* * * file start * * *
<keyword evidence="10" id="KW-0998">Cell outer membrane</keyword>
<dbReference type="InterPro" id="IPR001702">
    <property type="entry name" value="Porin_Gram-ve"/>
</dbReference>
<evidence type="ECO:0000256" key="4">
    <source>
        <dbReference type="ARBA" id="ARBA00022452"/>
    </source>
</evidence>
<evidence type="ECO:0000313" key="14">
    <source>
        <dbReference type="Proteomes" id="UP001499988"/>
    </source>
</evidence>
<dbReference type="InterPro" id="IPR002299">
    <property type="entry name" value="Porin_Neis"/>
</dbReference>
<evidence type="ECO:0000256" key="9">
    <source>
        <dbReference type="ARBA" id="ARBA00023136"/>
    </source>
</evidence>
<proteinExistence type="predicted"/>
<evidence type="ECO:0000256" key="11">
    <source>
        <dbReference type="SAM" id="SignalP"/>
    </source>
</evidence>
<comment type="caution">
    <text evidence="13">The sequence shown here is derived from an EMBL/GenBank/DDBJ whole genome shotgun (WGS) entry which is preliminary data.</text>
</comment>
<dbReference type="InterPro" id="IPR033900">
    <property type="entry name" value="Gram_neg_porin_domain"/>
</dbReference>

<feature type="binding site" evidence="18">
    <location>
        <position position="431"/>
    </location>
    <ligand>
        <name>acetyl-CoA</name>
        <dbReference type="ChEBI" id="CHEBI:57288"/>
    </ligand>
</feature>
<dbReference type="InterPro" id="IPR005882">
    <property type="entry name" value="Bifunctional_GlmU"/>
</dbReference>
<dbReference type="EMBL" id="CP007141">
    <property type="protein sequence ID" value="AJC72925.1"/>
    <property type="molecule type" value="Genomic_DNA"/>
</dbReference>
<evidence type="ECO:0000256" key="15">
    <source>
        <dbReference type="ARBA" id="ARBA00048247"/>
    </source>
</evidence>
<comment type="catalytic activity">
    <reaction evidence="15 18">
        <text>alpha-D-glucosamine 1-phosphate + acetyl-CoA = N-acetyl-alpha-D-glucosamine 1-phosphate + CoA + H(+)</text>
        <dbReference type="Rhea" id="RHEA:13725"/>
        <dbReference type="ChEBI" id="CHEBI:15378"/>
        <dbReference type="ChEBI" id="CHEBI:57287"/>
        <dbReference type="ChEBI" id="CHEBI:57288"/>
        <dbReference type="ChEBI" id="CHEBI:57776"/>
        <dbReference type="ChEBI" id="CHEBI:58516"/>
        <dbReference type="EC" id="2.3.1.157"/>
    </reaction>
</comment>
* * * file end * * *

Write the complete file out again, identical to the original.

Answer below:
<keyword evidence="10" id="KW-0998">Cell outer membrane</keyword>
<dbReference type="InterPro" id="IPR001702">
    <property type="entry name" value="Porin_Gram-ve"/>
</dbReference>
<evidence type="ECO:0000256" key="4">
    <source>
        <dbReference type="ARBA" id="ARBA00022452"/>
    </source>
</evidence>
<evidence type="ECO:0000313" key="14">
    <source>
        <dbReference type="Proteomes" id="UP001499988"/>
    </source>
</evidence>
<dbReference type="InterPro" id="IPR002299">
    <property type="entry name" value="Porin_Neis"/>
</dbReference>
<evidence type="ECO:0000256" key="9">
    <source>
        <dbReference type="ARBA" id="ARBA00023136"/>
    </source>
</evidence>
<proteinExistence type="predicted"/>
<evidence type="ECO:0000256" key="11">
    <source>
        <dbReference type="SAM" id="SignalP"/>
    </source>
</evidence>
<comment type="caution">
    <text evidence="13">The sequence shown here is derived from an EMBL/GenBank/DDBJ whole genome shotgun (WGS) entry which is preliminary data.</text>
</comment>
<dbReference type="InterPro" id="IPR033900">
    <property type="entry name" value="Gram_neg_porin_domain"/>
</dbReference>

<feature type="binding site" evidence="18">
    <location>
        <position position="431"/>
    </location>
    <ligand>
        <name>acetyl-CoA</name>
        <dbReference type="ChEBI" id="CHEBI:57288"/>
    </ligand>
</feature>
<dbReference type="InterPro" id="IPR005882">
    <property type="entry name" value="Bifunctional_GlmU"/>
</dbReference>
<dbReference type="EMBL" id="CP007141">
    <property type="protein sequence ID" value="AJC72925.1"/>
    <property type="molecule type" value="Genomic_DNA"/>
</dbReference>
<evidence type="ECO:0000256" key="15">
    <source>
        <dbReference type="ARBA" id="ARBA00048247"/>
    </source>
</evidence>
<comment type="catalytic activity">
    <reaction evidence="15 18">
        <text>alpha-D-glucosamine 1-phosphate + acetyl-CoA = N-acetyl-alpha-D-glucosamine 1-phosphate + CoA + H(+)</text>
        <dbReference type="Rhea" id="RHEA:13725"/>
        <dbReference type="ChEBI" id="CHEBI:15378"/>
        <dbReference type="ChEBI" id="CHEBI:57287"/>
        <dbReference type="ChEBI" id="CHEBI:57288"/>
        <dbReference type="ChEBI" id="CHEBI:57776"/>
        <dbReference type="ChEBI" id="CHEBI:58516"/>
        <dbReference type="EC" id="2.3.1.157"/>
    </reaction>
</comment>